Imaginals are very idealistic and determined individuals who go against the grain of society with the same conviction that helps imaginal cells of a caterpillar transform into a butterfly.
Inside the cocoon a mighty battle rages days before the caterpillar is reborn into a butterfly. Wrapped in darkness, the caterpillar has melted. Its new imaginal cells which contain the blueprint of its future butterfly self are outnumbered by the old caterpillar cells. It’s a tough existence for imaginal cells striving to become a butterfly but failing and dying every time at the hands of the old caterpillar cells who refuse to give way for change. Yet imaginal cells somehow manage to survive. After some time they influence the old caterpillar cells to become imaginal cells too. These imaginal cells then transform into imaginal tissues and imaginal organs – and finally become the butterfly!
“Imaginals” typically bike, walk, and grow their own food or buy them organically and biodynamically. They patronize green businesses, prefer homemade products, take only natural remedies when they get sick, and support the visionary education of Steiner/Waldorf schools.
The imaginal way of transformation is probably the longest and most difficult – but it is also the most sustainable for the planet. That’s why imaginals persevere.
Growing with Imaginals
Five years ago, two young college teachers with the desire to do something more with their lives, met and became fast friends with these imaginals. Every week Maya Flaminda J. Vandenbroeck and Katherine E. Estember, Tuburan’s founders, enjoyed gathering with the idealistic imaginals of Davao. They soon also befriended imaginals from Baguio, Metro Manila, Dumaguete, Cebu, Iloilo, and Germany.
These imaginals are of all ages and professions and meet quarterly in different cities to inspire each other with their local initiatives. Officially, imaginals call themselves the Movement of Imaginals for Sustainable Societies through Initiatives, Organizing, and Networking (MISSION). In order to be truly free and dynamic as a Movement, its members have refused register MISSION. Despite others’ lack of support and criticism, they steadfastly continue their imaginal work to eradicate poverty, organize communities, empower youths, build peace, train leaders, and so on.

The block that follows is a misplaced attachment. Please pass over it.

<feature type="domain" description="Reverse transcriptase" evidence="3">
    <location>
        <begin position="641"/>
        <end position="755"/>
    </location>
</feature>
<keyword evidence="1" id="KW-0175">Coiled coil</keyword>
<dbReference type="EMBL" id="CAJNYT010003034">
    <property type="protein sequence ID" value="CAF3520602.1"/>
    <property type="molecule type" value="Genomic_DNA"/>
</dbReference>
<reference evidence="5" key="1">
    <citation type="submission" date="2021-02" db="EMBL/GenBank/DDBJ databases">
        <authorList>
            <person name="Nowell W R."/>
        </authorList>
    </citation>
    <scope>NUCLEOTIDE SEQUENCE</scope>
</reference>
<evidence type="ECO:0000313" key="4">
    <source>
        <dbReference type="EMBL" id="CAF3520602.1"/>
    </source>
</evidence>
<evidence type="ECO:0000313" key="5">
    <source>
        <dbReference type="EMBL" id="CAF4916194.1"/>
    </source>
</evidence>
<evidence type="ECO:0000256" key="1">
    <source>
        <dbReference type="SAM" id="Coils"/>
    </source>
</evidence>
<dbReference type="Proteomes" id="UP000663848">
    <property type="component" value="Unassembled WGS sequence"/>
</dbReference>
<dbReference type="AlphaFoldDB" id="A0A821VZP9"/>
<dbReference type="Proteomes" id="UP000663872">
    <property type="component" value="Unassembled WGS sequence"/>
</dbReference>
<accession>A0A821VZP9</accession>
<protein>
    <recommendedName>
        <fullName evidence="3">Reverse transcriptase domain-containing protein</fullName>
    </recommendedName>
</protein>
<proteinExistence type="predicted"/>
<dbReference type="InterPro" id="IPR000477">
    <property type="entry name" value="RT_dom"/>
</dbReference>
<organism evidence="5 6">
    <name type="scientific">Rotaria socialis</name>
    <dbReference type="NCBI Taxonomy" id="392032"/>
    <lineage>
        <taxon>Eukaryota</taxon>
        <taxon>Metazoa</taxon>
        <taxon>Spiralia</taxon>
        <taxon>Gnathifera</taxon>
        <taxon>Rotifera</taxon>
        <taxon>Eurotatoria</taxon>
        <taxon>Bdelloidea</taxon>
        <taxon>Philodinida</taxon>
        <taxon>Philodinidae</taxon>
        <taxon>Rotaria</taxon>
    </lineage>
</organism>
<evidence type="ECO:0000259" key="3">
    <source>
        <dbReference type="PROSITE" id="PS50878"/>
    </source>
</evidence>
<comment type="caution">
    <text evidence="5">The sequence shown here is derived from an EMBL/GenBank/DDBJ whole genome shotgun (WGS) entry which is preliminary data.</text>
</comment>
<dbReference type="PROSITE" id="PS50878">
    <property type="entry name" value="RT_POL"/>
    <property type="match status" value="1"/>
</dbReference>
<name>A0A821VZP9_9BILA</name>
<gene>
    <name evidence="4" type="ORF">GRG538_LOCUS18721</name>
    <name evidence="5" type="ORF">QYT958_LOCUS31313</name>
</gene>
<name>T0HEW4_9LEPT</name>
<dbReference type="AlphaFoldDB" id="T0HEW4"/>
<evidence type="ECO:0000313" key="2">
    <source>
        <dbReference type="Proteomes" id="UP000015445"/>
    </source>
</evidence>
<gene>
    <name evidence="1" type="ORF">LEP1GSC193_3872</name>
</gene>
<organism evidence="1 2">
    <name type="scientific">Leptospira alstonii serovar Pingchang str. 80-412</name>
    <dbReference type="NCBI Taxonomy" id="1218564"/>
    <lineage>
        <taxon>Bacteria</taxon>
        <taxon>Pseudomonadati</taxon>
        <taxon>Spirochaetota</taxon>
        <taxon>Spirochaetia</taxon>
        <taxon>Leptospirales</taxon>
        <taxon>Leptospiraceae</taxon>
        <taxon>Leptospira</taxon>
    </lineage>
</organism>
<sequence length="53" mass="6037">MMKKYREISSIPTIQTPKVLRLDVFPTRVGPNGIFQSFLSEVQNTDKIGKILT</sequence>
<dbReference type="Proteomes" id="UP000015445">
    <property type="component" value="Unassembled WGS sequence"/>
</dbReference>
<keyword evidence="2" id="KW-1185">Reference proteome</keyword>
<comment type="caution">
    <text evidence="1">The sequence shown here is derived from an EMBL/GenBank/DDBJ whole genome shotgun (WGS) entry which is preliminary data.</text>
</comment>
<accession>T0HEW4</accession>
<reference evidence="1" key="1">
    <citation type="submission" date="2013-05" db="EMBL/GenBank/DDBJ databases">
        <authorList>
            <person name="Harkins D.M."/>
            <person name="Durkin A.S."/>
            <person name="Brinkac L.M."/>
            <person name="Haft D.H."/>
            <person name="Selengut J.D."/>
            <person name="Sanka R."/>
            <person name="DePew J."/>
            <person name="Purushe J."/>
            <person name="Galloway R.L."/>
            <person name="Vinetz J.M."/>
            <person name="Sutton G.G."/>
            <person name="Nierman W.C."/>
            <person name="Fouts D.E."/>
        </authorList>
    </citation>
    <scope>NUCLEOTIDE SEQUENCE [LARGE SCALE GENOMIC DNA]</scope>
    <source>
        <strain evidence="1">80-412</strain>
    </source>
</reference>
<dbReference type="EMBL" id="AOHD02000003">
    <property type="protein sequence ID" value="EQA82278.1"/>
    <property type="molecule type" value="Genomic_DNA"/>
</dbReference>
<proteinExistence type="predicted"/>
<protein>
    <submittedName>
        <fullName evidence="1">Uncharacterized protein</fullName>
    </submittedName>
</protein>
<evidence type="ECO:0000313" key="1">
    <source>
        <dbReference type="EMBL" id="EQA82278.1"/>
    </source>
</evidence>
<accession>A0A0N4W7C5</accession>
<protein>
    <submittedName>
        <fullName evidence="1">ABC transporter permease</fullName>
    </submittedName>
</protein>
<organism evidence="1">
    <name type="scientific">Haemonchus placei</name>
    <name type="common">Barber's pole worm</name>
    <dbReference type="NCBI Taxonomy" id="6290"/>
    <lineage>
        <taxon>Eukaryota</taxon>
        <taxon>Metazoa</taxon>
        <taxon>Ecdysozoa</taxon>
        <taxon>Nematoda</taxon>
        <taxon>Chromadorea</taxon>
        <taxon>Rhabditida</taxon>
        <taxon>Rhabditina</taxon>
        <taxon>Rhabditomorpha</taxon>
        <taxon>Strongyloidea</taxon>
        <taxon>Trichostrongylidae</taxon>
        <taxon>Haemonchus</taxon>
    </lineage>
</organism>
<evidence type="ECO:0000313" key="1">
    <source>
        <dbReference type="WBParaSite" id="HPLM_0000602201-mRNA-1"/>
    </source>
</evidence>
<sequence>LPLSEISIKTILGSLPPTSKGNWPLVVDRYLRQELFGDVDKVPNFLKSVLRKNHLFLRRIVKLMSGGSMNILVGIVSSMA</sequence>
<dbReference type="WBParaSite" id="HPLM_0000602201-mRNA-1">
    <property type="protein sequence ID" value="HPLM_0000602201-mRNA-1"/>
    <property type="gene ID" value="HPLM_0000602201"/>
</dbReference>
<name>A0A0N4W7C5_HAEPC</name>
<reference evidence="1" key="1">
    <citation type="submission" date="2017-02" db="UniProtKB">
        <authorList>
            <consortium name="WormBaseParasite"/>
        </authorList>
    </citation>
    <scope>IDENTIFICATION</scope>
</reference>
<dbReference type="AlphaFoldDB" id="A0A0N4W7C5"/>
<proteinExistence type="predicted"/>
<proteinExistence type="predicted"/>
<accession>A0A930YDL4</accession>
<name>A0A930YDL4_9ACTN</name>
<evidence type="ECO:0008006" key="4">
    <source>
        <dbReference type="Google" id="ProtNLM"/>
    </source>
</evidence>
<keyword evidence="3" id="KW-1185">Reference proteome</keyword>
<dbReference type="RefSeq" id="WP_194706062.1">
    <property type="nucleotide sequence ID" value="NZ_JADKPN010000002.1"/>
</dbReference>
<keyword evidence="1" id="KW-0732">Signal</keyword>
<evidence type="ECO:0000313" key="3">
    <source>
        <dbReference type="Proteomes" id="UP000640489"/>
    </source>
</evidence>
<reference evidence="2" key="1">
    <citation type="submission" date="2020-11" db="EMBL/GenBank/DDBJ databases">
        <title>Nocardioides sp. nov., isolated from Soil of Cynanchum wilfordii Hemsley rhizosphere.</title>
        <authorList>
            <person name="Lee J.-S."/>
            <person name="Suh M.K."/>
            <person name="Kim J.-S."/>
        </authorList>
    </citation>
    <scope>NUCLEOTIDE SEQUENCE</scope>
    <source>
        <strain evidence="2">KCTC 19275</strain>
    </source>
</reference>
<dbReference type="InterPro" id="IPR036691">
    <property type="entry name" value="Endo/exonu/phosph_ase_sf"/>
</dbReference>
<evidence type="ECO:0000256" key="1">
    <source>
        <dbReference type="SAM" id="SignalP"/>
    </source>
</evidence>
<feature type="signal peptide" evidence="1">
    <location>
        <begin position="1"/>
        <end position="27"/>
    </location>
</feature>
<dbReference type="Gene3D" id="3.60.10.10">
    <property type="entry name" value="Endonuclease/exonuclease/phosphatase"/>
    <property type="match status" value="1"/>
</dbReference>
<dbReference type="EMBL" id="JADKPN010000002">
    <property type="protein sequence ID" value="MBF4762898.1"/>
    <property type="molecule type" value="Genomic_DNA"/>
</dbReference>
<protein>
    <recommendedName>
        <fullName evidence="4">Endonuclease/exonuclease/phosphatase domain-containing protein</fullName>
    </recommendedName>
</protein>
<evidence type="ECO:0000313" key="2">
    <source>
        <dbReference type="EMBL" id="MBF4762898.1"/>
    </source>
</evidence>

Maya and Kate looked at their own lives and asked, “Are we helping create a societal impact?” They realized through MISSION that a profound societal transformation can start only from an inner transformation. And healthy education was key.
There was no time to lose though. What kind of education could nurture children to be the change that the world needs them to be?
Nicanor Perlas, one of the founding members of MISSION and co-founder of the Manila Waldorf School and the Gamot Cogon Waldorf School advised Maya and Kate, “Why don’t you start with defining your image of a human being?” He asked them, “Is a child like an empty glass that needs to be filled? Or is s/he already full and you just need to light a fire and draw out what’s already inside him/her?”
Discovering Steiner/Waldorf Education
There were others too like Bardot, Jim, Tet, Andy, Sarah, Grace, Tammy – all founding members of MISSION and also parents, teachers and founders of Steiner/Waldorf schools. They are amazing schools where students hardly sit own but learn science, math, language and more by singing, throwing bean bags, hopping, clapping, and many other games. They recite poetry and prose, tell stories and riddles. They go on field trips, make interesting projects for their classes, play the guitar, the violin, etc. and learn different languages. They work with various drawing and painting mediums. They can sew and knit. They can work with wood and stone and clay and earth.
The more Maya and Kate learned about Steiner/Waldorf education, the more they realized that when children’s minds, hearts and bodies are fully engaged, they naturally develop an inner responsibility and an inner motivation for their own learning.
Maya: “A person who is truly free like this cannot be bribed by external motivation like grades, praise, reprimands and punishment.”
Kate: “Just imagine educating out of love – not out of competition or out of fear. Such profound transformation it will bring to generations of Mindanaoans!”
Ever since the two imaginal college teachers met, more imaginal teachers, staff and parents joined to form a small imaginal school which they named Tuburan Institute, Inc. Their imaginal journey of personal and societal transformation is captured in the image of a caterpillar turning into a butterfly that has become Tuburan’s trademark logo.
Margaret Mead explains it best: “Never doubt that a small group of thoughtful, committed citizens can change the world; indeed, it’s the only thing that ever has.”